Hysterectomy is a surgery to remove a woman's uterus or womb. Hysterectomy is second only to C-section deliveries as the most common surgery for women; about 600,000 hysterectomies are performed in the United States each year. A hysterectomy can be necessary to treat:


  • Invasive cancer of the uterus, cervix, vagina, fallopian tubes, and/or ovaries
  • Prolapse of the uterus
  • Fibroids
  • Endometriosis
  • Unmanageable bleeding
  • Chronic pelvic pain

There may be ways to treat your health problem without having a hysterectomy, and you should talk with your doctor about all of your treatment options. Hysterectomy surgery can involve more than the removal of the uterus:

Partial Hysterectomy removes the body of the uterus while the cervix is left in place. In some cases, “partial” may also refer to removal of the uterus and cervix, leaving the ovaries intact. If you are planning a hysterectomy, be sure that you and your doctor understand each other when it comes to whether the cervix will be removed.

Total or Simple Hysterectomy removes the entire uterus and cervix. Sometimes, the term “total” can refer to removal of both ovaries, as well as the cervix and uterus

Radical Hysterectomy removes the uterus, cervix, ovaries, fallopian tubes, and possibly upper portions of the vagina and affected lymph glands.

There are a number of ways that a hysterectomy can be performed. They include:

Abdominal Hysterectomy – in which a surgeon uses a vertical incision or a "bikini cut" horizontal incision across the abdomen. This once was the most common approach for removing the uterus and other reproductive organs, and it is becoming less common as robotic surgery is being performed more widely. However, in many cases, it may still be the safest approach, depending on your particular situation.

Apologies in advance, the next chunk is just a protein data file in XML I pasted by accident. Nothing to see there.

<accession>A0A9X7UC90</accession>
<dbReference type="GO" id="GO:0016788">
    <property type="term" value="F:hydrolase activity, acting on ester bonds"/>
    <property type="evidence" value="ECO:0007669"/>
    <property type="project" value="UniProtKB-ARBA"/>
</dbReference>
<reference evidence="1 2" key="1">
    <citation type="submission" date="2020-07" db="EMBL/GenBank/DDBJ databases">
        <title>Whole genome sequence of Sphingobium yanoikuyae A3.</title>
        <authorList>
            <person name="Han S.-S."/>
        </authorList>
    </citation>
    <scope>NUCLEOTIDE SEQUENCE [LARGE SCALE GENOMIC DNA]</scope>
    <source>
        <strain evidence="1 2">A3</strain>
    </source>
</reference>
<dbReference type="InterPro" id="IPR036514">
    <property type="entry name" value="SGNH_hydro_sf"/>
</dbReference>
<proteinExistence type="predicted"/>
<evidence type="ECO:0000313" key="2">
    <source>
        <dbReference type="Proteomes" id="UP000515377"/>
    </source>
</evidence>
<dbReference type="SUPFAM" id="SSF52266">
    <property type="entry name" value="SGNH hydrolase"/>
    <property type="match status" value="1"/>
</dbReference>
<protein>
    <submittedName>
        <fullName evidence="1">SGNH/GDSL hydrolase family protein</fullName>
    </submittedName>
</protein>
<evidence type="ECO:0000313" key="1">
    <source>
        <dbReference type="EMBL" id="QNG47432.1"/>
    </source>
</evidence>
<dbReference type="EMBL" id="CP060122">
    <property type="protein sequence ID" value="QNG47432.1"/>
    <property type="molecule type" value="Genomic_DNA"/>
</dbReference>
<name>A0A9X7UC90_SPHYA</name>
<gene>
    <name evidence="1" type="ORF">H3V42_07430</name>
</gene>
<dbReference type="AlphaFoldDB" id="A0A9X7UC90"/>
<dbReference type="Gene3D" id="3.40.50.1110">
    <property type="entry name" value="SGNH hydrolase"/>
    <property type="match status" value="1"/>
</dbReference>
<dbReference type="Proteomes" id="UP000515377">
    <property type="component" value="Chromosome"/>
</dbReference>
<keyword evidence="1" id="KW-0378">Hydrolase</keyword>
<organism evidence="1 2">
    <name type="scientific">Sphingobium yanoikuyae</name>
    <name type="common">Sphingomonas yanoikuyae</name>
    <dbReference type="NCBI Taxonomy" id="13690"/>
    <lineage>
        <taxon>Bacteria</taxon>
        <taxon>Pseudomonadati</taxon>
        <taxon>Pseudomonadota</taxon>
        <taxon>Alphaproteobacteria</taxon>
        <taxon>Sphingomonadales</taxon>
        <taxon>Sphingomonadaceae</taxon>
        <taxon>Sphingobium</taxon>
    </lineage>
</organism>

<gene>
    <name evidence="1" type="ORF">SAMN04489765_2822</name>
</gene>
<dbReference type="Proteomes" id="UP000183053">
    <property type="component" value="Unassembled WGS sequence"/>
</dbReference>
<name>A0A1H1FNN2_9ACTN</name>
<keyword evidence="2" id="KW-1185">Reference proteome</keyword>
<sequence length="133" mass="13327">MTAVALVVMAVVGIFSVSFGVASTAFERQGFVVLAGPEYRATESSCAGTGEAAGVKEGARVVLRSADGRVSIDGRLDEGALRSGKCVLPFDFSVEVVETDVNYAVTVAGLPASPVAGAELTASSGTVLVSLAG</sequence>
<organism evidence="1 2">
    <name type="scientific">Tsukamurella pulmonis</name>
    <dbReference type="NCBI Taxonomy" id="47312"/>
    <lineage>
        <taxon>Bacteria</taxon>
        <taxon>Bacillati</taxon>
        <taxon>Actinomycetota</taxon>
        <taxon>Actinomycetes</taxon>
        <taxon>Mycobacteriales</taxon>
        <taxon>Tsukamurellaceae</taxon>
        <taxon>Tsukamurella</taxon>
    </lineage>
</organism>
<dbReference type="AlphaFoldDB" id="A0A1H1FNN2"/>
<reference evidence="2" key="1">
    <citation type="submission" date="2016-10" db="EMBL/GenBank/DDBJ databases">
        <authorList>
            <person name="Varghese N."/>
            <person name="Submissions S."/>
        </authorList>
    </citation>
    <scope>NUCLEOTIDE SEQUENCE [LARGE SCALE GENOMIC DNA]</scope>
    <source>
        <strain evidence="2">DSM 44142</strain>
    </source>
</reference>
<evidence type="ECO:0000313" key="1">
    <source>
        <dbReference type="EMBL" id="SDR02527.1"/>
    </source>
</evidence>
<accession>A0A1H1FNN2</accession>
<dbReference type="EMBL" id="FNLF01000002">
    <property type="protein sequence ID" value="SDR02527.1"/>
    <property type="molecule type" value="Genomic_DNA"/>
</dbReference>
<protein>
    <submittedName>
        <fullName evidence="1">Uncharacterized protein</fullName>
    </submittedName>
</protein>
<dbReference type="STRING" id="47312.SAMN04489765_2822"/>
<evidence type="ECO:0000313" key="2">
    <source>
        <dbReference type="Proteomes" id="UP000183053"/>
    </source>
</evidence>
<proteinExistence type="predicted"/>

Vaginal Hysterectomy – in which the uterus is removed through the vagina, avoiding visible scarring and typically allowing for a quicker recovery than with an abdominal hysterectomy.

Laparoscopic-Assisted Vaginal Hysterectomy – which employs video technology to provide the surgeon with greater visibility when removing the uterus through the vagina.

Robotic-assisted surgeryin which a surgeon uses a special robotic tool to perform the surgery through small cuts in your belly, much like a laparoscopic hysterectomy.

Recovering from a hysterectomy takes time. Most women stay in the hospital overnight for a vaginal, laparoscopic-assisted vaginal, or robotic hysterectomy, and from 1 to 2 days after an abdominal hysterectomy. You will gradually be able to increase your activities, but abdominal surgery recovery takes from 4 to 6 weeks. Minimally invasive methods such as laparoscopic or robotic surgery result in a shorter hospital stay, less pain and scarring, and less risk of infection. Recovery is faster and typically takes just 2 to 4 weeks.

Northline Women's Health Center Locations:

15675 Northline Road

Southgate, MI 48195

(734) 282-3600
(734) 282-3603 - Fax

23050 West Road, Suite 210

Brownstown Twp., MI 48183

(734) 362-7000
(734) 362-7077 - Fax